Today we’ll be looking at Christmas superstitions, but watch out for more to come on the Winter Solstice and the origins of the Santa Claus myth. In the mean time, I’d love to hear from you if you have any interesting or unusual seasonal superstitions in your family or community, or any Christmas stories to tell!
Midwinter has long been considered a mysterious and spooky time; the Christmas period particularly so. These beliefs probably go back to pre-Christian midwinter festivals and ideas of the death of the old year as well as connecting into the physically and psychologically protective qualities of lighting up the long, dark and cold winter nights – particularly during the period of the Winter Solstice (21st December) which was seen as a time of great spiritual vulnerability and risk in that the barriers between this world and that of the evil spirits would temporarily open. This makes it unsurprising that there are many (often ancient) superstitions associated with the rituals and traditions of Christmas; probably as many (if not more) than those associated with Halloween.
These superstitions began as rituals and charms, ways of protecting an individual and their families against the evil that was abroad in the dying weeks and days of the year. Midwinter festivals served the similar purpose of scaring away any evil spirits that might be lurking about in the darkness (as well as giving people something to look forward to at this cold and bleak time of year).
December has only just arrived, and London is already decked out in all her finery for Christmas. The famous and gaudy Christmas lights of Oxford Street and Regent’s Street have been on for a couple of weeks now (personally, I wasn’t impressed), and the shops have been full of Christmassy stuff since the middle of October at least.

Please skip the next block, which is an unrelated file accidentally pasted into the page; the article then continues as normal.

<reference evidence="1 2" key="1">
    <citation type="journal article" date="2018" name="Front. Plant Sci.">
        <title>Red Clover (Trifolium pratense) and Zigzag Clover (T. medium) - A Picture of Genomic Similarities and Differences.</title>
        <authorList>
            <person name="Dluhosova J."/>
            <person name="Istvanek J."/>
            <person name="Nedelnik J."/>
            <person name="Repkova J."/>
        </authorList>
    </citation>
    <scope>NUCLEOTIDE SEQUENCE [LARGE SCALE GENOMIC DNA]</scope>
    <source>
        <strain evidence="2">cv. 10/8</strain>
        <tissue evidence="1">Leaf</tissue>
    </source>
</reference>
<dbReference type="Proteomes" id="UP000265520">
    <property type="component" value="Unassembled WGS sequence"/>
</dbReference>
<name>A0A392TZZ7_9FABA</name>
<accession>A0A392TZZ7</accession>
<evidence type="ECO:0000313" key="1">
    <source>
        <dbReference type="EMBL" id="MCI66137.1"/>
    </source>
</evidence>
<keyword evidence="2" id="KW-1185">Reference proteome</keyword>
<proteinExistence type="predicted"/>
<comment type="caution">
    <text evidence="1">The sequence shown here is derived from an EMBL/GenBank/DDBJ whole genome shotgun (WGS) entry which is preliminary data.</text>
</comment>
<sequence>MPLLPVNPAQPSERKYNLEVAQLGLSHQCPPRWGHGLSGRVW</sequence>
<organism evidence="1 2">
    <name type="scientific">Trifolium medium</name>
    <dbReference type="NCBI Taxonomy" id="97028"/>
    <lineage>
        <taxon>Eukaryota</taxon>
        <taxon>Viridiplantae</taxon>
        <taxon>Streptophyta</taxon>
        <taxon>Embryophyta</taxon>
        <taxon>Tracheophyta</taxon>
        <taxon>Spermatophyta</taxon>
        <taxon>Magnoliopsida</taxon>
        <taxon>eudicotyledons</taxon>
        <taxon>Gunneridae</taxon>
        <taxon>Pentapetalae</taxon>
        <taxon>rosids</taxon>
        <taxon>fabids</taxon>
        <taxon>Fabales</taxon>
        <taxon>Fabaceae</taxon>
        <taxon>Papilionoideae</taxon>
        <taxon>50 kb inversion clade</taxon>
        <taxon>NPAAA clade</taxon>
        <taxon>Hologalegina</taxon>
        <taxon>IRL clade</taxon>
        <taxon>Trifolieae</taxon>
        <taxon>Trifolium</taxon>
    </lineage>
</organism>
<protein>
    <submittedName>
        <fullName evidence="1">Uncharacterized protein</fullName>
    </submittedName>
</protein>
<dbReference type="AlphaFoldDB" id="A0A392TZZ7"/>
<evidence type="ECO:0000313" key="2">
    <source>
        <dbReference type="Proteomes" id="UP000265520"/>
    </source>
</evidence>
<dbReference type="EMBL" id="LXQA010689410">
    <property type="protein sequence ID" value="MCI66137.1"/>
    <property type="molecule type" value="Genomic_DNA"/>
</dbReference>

Of course, that’s assuming you can wade your way through the stressed-out throngs of Christmas shoppers who are already filling the shopping streets and malls of the city.
But there are some things about Christmas time in London that I do like. I’m grumpy about Christmas, but I’m also a bit sentimental when it comes to certain seasonal things. I like walking through the cold streets after dark, all wrapped up warm, and looking at Christmas trees lit up and twinkling in people’s windows as I pass.
I like carol services, despite not being religious in the slightest. I like the Christmas lights on the South Bank, and driving down the Great West Road to look at the numerous Christmas trees along its length. I like walking in Richmond Park on a frosty morning.
And I like the idea of the outdoor skating rinks that seem to sprout like mushrooms at historical sites all over the city. These days, you can go skating at Kew Gardens, or Hampton Court Palace, or even at the Natural History Museum, where this photo was taken.
I love the contrast between the wintery sky and both the imposing bulk of the museum and the gaily-lit merry-go-round, it neatly defines the duel nature of the season. Winter is a cold and dark time which hangs heavy on us all, but that is offset by the light and warmth of whichever midwinter festival you celebrate, because they all serve that same purpose.